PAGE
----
December 28, 2014
Holy Family (B)
The child grew and became strong, filled with wisdom; and the favor of God was upon him. – Luke 2: 40
Dr. Will Durant was well-known & highly respected for his distinguished career as author, journalist, & educator. Among his written works were “The Story of Philosophy,” (a best seller) & his monumental “The Story of Civilization,” which he co-authored with his wife Ariel. As he grew older, Dr. Durant began to reflect more & more on the question, “What is happiness?”
He himself had sought happiness in very many places since his earliest years. He sought it in work, in pleasure, in travel. He sought it in knowledge, in honors, & in achievement. His life had been a tangled stretch of dreams & hopes & disillusions, the good & the bad together. But at last in his mature years, he found what he had been seeking. What was it?
He heard a voice within him say, “You have in yourself all the faults which you scorn in others; you to are capable of selfishness & greed; & the world is what it is because of men like you.” That is when he began to grapple seriously with the “happiness” question. In his own words: “One day, at a little station out on a wooded cliff near the sea, I saw a woman waiting in a tiny car, with a child asleep in her arms. A man alighted from a train, walked to her, embraced her & kissed the child gently, careful lest he should awaken it. They drove off together to some modest home among the fields; & it seemed to me that happiness was with them.”
This highly sophisticated, highly travelled, highly educated, highly talented, highly honored man fulfilled his search for a definition of happiness in a simple, fleeting, real-life study in a family portrait.
It was in a family setting that our Lord first knew the joy of being loved, that He learned his first lessons in how to love. It was in a family setting that Jesus began to develop His deep sense of loyalty to His Father’s will & to His ministry to all mankind.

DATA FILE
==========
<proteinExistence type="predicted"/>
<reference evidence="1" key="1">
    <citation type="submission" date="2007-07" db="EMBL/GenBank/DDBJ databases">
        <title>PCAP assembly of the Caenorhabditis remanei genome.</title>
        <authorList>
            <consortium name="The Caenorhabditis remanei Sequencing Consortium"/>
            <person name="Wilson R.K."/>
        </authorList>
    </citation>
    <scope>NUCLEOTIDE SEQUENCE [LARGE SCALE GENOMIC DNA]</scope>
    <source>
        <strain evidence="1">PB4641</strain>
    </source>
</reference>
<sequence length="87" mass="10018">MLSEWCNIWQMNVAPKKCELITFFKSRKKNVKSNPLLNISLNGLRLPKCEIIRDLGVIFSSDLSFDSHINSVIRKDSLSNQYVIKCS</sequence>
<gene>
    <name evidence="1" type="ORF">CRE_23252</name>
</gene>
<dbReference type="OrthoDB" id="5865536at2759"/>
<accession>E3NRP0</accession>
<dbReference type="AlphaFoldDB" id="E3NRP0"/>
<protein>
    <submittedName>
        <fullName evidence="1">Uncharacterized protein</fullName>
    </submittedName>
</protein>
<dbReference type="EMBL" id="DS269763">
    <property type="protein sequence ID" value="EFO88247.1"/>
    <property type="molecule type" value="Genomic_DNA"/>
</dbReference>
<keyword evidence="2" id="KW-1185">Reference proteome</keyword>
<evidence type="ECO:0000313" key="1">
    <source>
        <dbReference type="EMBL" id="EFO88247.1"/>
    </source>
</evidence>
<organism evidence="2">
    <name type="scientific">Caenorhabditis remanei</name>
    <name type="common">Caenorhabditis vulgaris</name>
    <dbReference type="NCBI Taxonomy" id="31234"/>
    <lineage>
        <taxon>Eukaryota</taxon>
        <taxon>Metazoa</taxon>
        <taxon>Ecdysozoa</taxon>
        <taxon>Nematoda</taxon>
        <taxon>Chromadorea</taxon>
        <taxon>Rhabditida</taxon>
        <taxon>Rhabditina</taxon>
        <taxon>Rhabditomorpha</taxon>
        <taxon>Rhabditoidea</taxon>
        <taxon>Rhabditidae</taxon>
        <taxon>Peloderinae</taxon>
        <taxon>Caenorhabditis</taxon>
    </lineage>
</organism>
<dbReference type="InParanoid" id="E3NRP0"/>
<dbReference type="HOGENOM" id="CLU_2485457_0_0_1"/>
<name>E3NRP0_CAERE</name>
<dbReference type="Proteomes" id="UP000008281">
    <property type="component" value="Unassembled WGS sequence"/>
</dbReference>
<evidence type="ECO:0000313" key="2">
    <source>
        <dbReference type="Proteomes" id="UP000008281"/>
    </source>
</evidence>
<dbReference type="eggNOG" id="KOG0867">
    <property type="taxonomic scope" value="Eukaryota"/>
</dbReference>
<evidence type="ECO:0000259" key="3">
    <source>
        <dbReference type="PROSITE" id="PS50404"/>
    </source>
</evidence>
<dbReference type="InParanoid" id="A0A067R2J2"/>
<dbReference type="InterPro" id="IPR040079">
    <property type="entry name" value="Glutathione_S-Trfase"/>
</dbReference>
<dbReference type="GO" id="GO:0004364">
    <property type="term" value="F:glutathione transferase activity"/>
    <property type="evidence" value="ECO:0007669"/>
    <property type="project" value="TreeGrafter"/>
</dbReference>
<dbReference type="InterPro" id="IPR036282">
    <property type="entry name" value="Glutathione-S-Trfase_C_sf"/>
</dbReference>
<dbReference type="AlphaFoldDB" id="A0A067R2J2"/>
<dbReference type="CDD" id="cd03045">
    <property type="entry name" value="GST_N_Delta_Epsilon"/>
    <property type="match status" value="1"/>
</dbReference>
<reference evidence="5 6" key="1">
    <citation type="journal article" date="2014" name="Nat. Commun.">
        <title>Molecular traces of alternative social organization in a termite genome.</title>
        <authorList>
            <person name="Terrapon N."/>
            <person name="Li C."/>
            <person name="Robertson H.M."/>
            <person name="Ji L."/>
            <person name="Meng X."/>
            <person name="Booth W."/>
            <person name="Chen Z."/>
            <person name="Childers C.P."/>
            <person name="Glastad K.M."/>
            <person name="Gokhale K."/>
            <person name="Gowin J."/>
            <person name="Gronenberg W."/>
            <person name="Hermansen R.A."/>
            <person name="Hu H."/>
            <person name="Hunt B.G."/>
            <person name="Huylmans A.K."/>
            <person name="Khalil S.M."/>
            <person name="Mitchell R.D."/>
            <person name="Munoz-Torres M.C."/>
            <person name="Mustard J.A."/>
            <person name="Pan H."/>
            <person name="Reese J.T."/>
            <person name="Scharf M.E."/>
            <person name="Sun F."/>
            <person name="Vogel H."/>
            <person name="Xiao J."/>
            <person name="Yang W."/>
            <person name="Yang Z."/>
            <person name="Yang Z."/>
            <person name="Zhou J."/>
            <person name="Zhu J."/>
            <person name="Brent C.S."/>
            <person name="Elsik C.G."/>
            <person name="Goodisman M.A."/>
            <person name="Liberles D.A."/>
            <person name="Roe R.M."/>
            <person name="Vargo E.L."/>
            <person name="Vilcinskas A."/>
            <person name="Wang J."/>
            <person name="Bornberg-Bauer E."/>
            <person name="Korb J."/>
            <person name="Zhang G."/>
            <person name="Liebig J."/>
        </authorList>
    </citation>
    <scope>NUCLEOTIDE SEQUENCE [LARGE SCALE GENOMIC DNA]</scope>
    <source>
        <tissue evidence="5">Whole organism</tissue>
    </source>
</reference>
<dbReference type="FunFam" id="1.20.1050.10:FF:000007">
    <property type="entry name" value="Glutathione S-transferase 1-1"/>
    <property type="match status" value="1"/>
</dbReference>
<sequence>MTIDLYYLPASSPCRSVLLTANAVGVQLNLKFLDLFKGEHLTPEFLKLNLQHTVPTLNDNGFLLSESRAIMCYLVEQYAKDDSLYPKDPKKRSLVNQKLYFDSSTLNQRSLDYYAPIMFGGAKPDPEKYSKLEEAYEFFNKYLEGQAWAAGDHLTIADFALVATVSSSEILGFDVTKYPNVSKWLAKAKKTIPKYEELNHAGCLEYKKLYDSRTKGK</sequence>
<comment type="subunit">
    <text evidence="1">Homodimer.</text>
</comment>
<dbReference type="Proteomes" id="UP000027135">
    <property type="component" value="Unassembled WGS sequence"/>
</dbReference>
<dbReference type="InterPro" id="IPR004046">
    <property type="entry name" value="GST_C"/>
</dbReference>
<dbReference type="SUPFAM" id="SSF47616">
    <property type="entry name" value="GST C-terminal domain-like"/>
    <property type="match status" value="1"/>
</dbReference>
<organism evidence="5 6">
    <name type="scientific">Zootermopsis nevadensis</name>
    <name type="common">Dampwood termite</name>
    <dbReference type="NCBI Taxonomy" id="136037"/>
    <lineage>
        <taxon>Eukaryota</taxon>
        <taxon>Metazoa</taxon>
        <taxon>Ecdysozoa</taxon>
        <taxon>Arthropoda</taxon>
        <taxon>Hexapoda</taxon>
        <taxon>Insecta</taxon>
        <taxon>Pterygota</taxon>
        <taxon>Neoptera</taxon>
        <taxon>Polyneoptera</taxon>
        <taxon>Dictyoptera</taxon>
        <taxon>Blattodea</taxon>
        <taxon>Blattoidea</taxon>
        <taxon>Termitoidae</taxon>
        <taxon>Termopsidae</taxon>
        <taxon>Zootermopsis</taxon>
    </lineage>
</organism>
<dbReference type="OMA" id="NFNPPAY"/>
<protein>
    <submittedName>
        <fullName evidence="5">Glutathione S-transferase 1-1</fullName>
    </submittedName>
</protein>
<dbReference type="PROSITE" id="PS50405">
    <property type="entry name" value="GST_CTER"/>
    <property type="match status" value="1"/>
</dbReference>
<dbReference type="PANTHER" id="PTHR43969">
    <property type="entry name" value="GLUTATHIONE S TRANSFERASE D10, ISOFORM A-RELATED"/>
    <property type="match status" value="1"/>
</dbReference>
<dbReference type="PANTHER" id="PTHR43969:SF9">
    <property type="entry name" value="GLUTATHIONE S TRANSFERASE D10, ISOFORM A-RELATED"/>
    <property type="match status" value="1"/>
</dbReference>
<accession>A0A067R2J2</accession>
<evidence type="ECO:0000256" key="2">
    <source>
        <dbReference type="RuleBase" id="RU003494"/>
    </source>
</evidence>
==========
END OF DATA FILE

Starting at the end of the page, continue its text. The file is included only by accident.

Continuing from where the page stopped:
The late Sam Levinson, known for his delightful homespun brand of comedy, wrote a book about his experience of family life, in which he said the following:
“I was raised in a section of New York that was called a slum by sightseeing guides & a depressed area by sociologists. Both were right. Our neighborhood fulfilled all the sordid requirements with honors. We were unquestionably above average in squalid tenements, putrid pool rooms, cold flats, hot roofs, dirty streets & flying garbage. Yet, paradoxically, I never felt depressed or deprived. My environment was miserable; I was not.
“I was a most fortunate child. Ours was a home rich enough in family harmony & love to immunize eight kids against the potentially toxic effects of the environment beyond our door. Since the social scientists do not, as far as I know, have a clinical name for the fortunate possessors of this kind of emotional security, I might suggest they label them ‘the privileged poor’.”
In St. Paul’s letter to the Colossians, we read: “Bear with one another; forgive one another as the Lord has forgiven you. Over all these virtues put on love, which binds together & makes them perfect. Christ’s peace must reign in your hearts” (3: 12-15). Herein, Paul gives us the characteristics of the ideal Christian family. Our individual gifts & our life circumstances may differ; but for all members of Christ’s family, the formula for living is the same. It certainly describes the Holy Family in Nazareth.
The widespread abandonment of Christian orthodoxy in our nation today has been followed by the disintegration of family life, & indeed, we now want to change the very definition of what a family is. Hardly surprising, but alarming nonetheless. We are sowing the wind which will reap the whirlwind. I think we tend to overlook the extent to which Jesus learned so much about His faith from His parents. They played a crucial role in His early development. They must have been truly devout Jews who took their faith seriously.
I’ve heard many reports about families that were turned around when one of both of the parents began to take the faith seriously. If your own family is in disarray, you might want to take a look at the non-existence or superficiality of the faith in your home life. AMEN!